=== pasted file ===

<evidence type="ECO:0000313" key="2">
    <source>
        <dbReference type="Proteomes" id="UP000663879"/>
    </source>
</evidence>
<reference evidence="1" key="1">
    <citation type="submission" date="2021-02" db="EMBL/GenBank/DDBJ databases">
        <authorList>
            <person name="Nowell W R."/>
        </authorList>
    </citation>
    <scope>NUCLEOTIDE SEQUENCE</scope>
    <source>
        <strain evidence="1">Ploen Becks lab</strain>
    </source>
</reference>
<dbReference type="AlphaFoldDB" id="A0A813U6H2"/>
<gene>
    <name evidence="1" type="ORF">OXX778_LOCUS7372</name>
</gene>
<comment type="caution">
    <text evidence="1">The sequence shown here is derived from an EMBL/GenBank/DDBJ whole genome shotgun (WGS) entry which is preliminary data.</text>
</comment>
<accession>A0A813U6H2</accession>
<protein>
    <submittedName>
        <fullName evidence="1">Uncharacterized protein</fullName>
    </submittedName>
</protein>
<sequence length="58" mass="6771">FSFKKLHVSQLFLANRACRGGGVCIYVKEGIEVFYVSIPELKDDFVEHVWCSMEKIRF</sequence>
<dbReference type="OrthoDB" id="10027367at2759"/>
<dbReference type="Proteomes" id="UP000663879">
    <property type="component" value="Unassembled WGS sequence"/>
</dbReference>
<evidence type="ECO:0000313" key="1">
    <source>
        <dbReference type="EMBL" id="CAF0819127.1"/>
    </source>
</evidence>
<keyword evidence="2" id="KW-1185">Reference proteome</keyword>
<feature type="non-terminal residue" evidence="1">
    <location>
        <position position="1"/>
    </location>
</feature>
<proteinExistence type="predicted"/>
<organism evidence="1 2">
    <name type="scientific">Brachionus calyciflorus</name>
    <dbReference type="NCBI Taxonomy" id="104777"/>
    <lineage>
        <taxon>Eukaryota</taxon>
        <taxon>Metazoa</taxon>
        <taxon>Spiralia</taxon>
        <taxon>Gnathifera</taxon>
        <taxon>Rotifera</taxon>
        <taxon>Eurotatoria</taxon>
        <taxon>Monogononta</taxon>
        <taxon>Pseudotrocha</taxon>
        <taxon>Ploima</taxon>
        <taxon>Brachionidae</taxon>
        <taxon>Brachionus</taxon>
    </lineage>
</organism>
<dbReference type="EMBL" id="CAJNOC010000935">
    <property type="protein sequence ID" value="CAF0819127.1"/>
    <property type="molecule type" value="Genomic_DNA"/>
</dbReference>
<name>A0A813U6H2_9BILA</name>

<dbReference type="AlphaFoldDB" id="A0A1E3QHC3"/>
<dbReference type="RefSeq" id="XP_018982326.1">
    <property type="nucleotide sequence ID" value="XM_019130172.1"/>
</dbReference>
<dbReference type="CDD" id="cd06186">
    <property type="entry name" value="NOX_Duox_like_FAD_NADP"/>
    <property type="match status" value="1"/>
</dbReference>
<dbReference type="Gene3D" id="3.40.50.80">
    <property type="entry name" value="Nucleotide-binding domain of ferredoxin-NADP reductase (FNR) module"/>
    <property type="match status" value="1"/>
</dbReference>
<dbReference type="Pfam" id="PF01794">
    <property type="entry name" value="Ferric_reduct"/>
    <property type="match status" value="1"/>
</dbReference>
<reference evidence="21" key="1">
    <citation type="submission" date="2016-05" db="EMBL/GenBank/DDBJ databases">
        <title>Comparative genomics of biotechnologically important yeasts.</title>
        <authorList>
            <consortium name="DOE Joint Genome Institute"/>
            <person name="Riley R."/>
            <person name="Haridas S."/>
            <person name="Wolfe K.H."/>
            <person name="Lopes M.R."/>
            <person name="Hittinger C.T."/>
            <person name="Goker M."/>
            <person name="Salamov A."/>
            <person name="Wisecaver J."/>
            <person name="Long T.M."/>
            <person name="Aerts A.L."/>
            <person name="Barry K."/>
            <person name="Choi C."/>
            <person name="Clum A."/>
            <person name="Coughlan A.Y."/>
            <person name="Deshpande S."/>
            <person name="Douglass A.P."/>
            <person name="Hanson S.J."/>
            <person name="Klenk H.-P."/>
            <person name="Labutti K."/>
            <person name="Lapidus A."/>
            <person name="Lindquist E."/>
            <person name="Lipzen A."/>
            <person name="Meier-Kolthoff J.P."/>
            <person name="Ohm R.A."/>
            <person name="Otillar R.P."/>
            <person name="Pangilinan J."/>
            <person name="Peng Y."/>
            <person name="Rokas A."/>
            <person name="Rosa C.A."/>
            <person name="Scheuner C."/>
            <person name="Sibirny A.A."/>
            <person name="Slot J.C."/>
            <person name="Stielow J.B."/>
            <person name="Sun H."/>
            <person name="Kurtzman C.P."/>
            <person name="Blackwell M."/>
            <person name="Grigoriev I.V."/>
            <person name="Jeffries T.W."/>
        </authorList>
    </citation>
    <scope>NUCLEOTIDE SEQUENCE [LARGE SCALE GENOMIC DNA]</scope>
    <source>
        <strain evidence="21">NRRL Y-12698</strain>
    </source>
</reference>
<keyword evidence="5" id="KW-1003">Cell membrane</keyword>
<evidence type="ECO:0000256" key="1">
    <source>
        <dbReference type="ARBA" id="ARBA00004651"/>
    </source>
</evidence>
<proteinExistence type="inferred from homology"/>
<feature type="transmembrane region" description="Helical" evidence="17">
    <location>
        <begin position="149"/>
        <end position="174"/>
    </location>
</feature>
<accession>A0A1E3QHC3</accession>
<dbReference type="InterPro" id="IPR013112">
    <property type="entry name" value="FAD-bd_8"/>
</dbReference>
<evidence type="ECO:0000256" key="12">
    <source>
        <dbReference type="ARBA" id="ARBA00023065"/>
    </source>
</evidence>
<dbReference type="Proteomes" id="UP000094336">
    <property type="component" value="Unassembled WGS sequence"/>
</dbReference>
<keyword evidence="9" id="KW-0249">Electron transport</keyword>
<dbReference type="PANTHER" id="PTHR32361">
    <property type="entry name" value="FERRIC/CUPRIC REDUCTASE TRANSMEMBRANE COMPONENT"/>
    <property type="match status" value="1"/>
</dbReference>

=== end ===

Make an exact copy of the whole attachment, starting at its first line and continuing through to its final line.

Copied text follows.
<evidence type="ECO:0000313" key="2">
    <source>
        <dbReference type="Proteomes" id="UP000663879"/>
    </source>
</evidence>
<reference evidence="1" key="1">
    <citation type="submission" date="2021-02" db="EMBL/GenBank/DDBJ databases">
        <authorList>
            <person name="Nowell W R."/>
        </authorList>
    </citation>
    <scope>NUCLEOTIDE SEQUENCE</scope>
    <source>
        <strain evidence="1">Ploen Becks lab</strain>
    </source>
</reference>
<dbReference type="AlphaFoldDB" id="A0A813U6H2"/>
<gene>
    <name evidence="1" type="ORF">OXX778_LOCUS7372</name>
</gene>
<comment type="caution">
    <text evidence="1">The sequence shown here is derived from an EMBL/GenBank/DDBJ whole genome shotgun (WGS) entry which is preliminary data.</text>
</comment>
<accession>A0A813U6H2</accession>
<protein>
    <submittedName>
        <fullName evidence="1">Uncharacterized protein</fullName>
    </submittedName>
</protein>
<sequence length="58" mass="6771">FSFKKLHVSQLFLANRACRGGGVCIYVKEGIEVFYVSIPELKDDFVEHVWCSMEKIRF</sequence>
<dbReference type="OrthoDB" id="10027367at2759"/>
<dbReference type="Proteomes" id="UP000663879">
    <property type="component" value="Unassembled WGS sequence"/>
</dbReference>
<evidence type="ECO:0000313" key="1">
    <source>
        <dbReference type="EMBL" id="CAF0819127.1"/>
    </source>
</evidence>
<keyword evidence="2" id="KW-1185">Reference proteome</keyword>
<feature type="non-terminal residue" evidence="1">
    <location>
        <position position="1"/>
    </location>
</feature>
<proteinExistence type="predicted"/>
<organism evidence="1 2">
    <name type="scientific">Brachionus calyciflorus</name>
    <dbReference type="NCBI Taxonomy" id="104777"/>
    <lineage>
        <taxon>Eukaryota</taxon>
        <taxon>Metazoa</taxon>
        <taxon>Spiralia</taxon>
        <taxon>Gnathifera</taxon>
        <taxon>Rotifera</taxon>
        <taxon>Eurotatoria</taxon>
        <taxon>Monogononta</taxon>
        <taxon>Pseudotrocha</taxon>
        <taxon>Ploima</taxon>
        <taxon>Brachionidae</taxon>
        <taxon>Brachionus</taxon>
    </lineage>
</organism>
<dbReference type="EMBL" id="CAJNOC010000935">
    <property type="protein sequence ID" value="CAF0819127.1"/>
    <property type="molecule type" value="Genomic_DNA"/>
</dbReference>
<name>A0A813U6H2_9BILA</name>

<dbReference type="AlphaFoldDB" id="A0A1E3QHC3"/>
<dbReference type="RefSeq" id="XP_018982326.1">
    <property type="nucleotide sequence ID" value="XM_019130172.1"/>
</dbReference>
<dbReference type="CDD" id="cd06186">
    <property type="entry name" value="NOX_Duox_like_FAD_NADP"/>
    <property type="match status" value="1"/>
</dbReference>
<dbReference type="Gene3D" id="3.40.50.80">
    <property type="entry name" value="Nucleotide-binding domain of ferredoxin-NADP reductase (FNR) module"/>
    <property type="match status" value="1"/>
</dbReference>
<dbReference type="Pfam" id="PF01794">
    <property type="entry name" value="Ferric_reduct"/>
    <property type="match status" value="1"/>
</dbReference>
<reference evidence="21" key="1">
    <citation type="submission" date="2016-05" db="EMBL/GenBank/DDBJ databases">
        <title>Comparative genomics of biotechnologically important yeasts.</title>
        <authorList>
            <consortium name="DOE Joint Genome Institute"/>
            <person name="Riley R."/>
            <person name="Haridas S."/>
            <person name="Wolfe K.H."/>
            <person name="Lopes M.R."/>
            <person name="Hittinger C.T."/>
            <person name="Goker M."/>
            <person name="Salamov A."/>
            <person name="Wisecaver J."/>
            <person name="Long T.M."/>
            <person name="Aerts A.L."/>
            <person name="Barry K."/>
            <person name="Choi C."/>
            <person name="Clum A."/>
            <person name="Coughlan A.Y."/>
            <person name="Deshpande S."/>
            <person name="Douglass A.P."/>
            <person name="Hanson S.J."/>
            <person name="Klenk H.-P."/>
            <person name="Labutti K."/>
            <person name="Lapidus A."/>
            <person name="Lindquist E."/>
            <person name="Lipzen A."/>
            <person name="Meier-Kolthoff J.P."/>
            <person name="Ohm R.A."/>
            <person name="Otillar R.P."/>
            <person name="Pangilinan J."/>
            <person name="Peng Y."/>
            <person name="Rokas A."/>
            <person name="Rosa C.A."/>
            <person name="Scheuner C."/>
            <person name="Sibirny A.A."/>
            <person name="Slot J.C."/>
            <person name="Stielow J.B."/>
            <person name="Sun H."/>
            <person name="Kurtzman C.P."/>
            <person name="Blackwell M."/>
            <person name="Grigoriev I.V."/>
            <person name="Jeffries T.W."/>
        </authorList>
    </citation>
    <scope>NUCLEOTIDE SEQUENCE [LARGE SCALE GENOMIC DNA]</scope>
    <source>
        <strain evidence="21">NRRL Y-12698</strain>
    </source>
</reference>
<keyword evidence="5" id="KW-1003">Cell membrane</keyword>
<evidence type="ECO:0000256" key="1">
    <source>
        <dbReference type="ARBA" id="ARBA00004651"/>
    </source>
</evidence>
<proteinExistence type="inferred from homology"/>
<feature type="transmembrane region" description="Helical" evidence="17">
    <location>
        <begin position="149"/>
        <end position="174"/>
    </location>
</feature>
<accession>A0A1E3QHC3</accession>
<dbReference type="InterPro" id="IPR013112">
    <property type="entry name" value="FAD-bd_8"/>
</dbReference>
<evidence type="ECO:0000256" key="12">
    <source>
        <dbReference type="ARBA" id="ARBA00023065"/>
    </source>
</evidence>
<dbReference type="Proteomes" id="UP000094336">
    <property type="component" value="Unassembled WGS sequence"/>
</dbReference>
<keyword evidence="9" id="KW-0249">Electron transport</keyword>
<dbReference type="PANTHER" id="PTHR32361">
    <property type="entry name" value="FERRIC/CUPRIC REDUCTASE TRANSMEMBRANE COMPONENT"/>
    <property type="match status" value="1"/>
</dbReference>